I need a change of topic for a while there is still a lot to write about polarisation but I’ll have to get back to it later….
Fill flash can be your best friend when shooting against the sun or in areas of dappled shadow. You can either balance your exposure to the ambient background light or fill out the dappled shadows (especially in a portrait). But sometimes that’s just not the look your looking for. With a reflector you can “bounce” natural or artificial light into the photo. Although they aren’t only for portraits this their major use (and I will base this around portraits).
Reflectors (as the name suggests) reflect light. They came in a variety of sizes and colours and thanks to mass production in China, can be bought very cheap online (but watch out for poor quality control) . When I got my first reflector they were white or silver now days they can be bought as a 5 in one set (for a lot less than what what they used to cost) .
The first time I saw a reflector being used (I had read about them and seen them before but never thought about it much), I was amazed by the simplicity of the idea. We were on safari in the Massi-Mara (back in the days when we only shot film and digital cameras were pure Sci Fi). I got talking to a reporter who was filming some small article for Kenyan TV. The crew were on a tight budget and had some great DIY gear the thing that caught my eye the most was 2m x 1m sheet of polystyrene. Instead of using some expensive lights that needed power (out in the middle of the African savannah) one of the crew simply held the polystyrene at the correct angle, lo and behold they were lit up like a giant soft box. Here I was on safari surrounded by the wilds of Africa and all I could think about was a 2m x1m sheet of polystyrene, not the fact hyenas that had gotten into our camp and stolen 1/2 our food.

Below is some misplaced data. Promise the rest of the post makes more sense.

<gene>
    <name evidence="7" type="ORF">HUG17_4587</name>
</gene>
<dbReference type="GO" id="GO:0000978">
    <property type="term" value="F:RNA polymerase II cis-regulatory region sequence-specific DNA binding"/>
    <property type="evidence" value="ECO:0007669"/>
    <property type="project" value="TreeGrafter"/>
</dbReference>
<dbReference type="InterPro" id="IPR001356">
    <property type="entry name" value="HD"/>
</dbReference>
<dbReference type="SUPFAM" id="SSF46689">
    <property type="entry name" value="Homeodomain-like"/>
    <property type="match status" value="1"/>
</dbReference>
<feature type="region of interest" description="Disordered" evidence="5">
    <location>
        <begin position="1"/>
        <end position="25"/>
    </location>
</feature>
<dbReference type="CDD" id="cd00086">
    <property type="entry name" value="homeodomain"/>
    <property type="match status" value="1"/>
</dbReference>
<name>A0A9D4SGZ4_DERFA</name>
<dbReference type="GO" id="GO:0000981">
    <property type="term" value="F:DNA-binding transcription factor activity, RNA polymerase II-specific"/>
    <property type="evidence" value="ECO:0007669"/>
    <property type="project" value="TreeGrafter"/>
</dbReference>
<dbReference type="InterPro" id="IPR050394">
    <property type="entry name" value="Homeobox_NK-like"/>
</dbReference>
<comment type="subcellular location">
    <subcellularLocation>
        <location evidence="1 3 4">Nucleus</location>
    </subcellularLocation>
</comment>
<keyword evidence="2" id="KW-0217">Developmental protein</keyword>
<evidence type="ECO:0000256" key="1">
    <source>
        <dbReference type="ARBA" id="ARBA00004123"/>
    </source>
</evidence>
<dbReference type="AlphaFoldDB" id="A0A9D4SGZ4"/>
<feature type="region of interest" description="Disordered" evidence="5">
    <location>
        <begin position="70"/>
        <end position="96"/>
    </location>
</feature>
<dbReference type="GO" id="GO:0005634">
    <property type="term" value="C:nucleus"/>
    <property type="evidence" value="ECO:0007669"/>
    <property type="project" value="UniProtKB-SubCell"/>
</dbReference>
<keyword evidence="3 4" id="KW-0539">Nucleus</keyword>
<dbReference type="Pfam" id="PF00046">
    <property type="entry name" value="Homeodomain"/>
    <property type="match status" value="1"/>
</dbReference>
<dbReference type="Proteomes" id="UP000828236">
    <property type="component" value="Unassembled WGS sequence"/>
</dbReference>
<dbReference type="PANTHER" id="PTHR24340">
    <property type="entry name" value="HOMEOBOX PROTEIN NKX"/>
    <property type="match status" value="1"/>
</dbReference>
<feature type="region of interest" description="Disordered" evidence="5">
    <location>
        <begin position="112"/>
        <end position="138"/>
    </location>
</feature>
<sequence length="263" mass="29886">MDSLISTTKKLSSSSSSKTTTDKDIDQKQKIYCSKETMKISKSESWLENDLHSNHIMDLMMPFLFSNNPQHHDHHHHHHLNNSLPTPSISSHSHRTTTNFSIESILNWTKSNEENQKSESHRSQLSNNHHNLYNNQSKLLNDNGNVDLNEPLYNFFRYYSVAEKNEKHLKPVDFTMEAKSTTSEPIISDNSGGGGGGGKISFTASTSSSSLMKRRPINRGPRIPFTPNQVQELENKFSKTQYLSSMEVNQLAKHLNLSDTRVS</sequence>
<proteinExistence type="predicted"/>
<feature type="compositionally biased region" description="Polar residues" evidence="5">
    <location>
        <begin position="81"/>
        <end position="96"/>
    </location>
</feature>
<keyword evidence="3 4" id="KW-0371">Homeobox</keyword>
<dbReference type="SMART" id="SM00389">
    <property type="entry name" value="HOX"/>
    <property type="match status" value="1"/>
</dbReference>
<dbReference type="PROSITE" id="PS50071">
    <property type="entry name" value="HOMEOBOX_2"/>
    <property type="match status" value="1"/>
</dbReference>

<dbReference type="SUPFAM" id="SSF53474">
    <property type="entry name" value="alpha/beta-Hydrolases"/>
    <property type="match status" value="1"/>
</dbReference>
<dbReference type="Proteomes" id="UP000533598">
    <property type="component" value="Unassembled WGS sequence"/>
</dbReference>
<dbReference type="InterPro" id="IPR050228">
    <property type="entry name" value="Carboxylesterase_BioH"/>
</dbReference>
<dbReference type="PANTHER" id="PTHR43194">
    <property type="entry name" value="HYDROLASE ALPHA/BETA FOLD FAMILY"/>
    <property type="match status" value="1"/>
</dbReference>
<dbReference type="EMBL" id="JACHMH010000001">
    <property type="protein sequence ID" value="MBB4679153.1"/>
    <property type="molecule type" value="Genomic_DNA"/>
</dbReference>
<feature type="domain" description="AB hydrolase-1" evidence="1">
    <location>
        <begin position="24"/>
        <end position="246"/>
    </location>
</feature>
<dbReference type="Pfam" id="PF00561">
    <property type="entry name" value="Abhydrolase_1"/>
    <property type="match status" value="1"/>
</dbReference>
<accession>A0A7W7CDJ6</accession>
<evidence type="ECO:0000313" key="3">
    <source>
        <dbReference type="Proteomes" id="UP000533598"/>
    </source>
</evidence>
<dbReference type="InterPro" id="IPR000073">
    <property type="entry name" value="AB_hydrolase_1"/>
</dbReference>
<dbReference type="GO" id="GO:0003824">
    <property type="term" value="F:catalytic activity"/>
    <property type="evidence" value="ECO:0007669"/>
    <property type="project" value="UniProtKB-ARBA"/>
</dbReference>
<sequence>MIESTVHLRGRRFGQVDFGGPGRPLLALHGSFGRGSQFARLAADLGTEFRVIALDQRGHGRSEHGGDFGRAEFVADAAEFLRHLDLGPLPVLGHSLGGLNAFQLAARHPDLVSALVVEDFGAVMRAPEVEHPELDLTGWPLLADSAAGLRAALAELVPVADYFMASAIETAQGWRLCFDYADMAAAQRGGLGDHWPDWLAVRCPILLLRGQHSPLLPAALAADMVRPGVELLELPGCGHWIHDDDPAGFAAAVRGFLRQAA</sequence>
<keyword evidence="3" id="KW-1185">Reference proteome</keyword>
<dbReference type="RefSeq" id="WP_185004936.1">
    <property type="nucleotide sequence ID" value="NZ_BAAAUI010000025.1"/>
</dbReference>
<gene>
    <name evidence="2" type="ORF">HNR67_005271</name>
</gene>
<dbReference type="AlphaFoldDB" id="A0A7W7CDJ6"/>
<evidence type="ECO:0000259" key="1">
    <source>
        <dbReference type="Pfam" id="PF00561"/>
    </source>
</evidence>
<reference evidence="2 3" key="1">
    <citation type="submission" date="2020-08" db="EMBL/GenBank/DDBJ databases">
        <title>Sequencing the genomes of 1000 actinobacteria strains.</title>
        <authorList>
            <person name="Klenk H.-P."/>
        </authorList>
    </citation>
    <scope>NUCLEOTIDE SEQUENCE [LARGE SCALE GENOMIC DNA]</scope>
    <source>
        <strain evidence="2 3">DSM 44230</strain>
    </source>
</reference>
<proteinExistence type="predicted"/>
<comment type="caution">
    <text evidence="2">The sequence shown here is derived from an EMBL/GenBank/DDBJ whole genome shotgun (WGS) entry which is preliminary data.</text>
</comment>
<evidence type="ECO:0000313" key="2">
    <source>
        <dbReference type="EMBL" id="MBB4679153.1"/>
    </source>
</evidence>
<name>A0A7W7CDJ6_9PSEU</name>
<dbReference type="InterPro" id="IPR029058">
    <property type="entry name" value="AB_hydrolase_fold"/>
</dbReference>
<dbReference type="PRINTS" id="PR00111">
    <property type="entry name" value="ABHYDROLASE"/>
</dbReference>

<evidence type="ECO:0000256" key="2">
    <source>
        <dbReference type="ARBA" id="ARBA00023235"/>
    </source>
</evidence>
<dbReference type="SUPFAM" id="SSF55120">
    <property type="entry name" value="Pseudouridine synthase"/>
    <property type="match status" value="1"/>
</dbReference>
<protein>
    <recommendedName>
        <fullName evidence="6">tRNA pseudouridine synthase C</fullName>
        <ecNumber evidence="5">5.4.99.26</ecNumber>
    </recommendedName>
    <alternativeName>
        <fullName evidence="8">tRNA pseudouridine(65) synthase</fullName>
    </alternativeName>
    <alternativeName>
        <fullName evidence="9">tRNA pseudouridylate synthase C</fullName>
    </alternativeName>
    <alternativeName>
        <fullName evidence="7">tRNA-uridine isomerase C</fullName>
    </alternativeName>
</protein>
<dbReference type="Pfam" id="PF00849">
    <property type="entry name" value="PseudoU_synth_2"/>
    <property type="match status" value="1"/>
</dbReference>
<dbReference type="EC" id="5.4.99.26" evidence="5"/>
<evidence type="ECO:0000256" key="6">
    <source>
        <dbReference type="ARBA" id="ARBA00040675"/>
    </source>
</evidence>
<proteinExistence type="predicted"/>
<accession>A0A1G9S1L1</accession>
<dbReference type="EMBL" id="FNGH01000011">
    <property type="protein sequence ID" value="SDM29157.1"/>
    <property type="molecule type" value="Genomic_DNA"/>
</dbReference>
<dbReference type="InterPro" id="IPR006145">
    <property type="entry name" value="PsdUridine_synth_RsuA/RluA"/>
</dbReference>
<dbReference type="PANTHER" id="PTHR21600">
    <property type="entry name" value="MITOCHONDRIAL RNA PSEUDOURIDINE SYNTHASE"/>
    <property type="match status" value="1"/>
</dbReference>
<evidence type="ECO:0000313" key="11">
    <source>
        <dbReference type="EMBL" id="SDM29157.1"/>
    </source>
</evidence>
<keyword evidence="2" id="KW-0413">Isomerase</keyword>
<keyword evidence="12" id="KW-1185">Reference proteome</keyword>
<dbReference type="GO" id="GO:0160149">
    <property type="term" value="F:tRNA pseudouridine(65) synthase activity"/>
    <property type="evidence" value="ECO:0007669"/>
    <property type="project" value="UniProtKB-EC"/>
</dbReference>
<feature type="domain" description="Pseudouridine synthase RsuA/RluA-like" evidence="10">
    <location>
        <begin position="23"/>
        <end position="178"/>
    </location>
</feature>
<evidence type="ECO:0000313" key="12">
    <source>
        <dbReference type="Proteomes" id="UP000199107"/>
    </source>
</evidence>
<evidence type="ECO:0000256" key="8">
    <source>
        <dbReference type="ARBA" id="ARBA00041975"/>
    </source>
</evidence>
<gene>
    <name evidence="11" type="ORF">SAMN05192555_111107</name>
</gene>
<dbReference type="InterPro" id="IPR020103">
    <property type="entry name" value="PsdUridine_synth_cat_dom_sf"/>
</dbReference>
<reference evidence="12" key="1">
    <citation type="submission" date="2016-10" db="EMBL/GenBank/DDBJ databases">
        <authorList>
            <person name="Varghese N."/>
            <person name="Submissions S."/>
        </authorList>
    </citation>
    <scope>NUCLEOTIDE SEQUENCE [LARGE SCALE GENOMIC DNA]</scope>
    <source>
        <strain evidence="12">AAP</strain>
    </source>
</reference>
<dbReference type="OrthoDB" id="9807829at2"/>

A few months latter we were back in Europe on a day trip to Luxembourg and there in the window of a camera shop was a large silver collapsible reflector from Lastolite. I had paid and was out of there before my wife even know I was gone, no haggling battering if ands or but – I just had to have it. We carried on walking around Luxembourg for a bit then I found the perfect chance to use my new reflector. After I unpacked it I found the first real problem, it is almost impossible to hold the reflector and shoot at the same time. Things have changed a lot since then and the manufacturers have put in a lot of effort to perfect the reflector.
Size is Important
The bigger the reflector the more light it can reflect and the bigger the area you can cover with the reflected light. A medium sized reflector will be fine if all you want is head and shoulder shots. I have a very small 5 in 1 that I use for macro work as flash tends to scare frogs, insects and the likes off. Smaller reflectors are also easier to handle.
There are some great videos on the topic
There are some fantastic sites with great examples (not just reflectors) that show you in better detail than I can.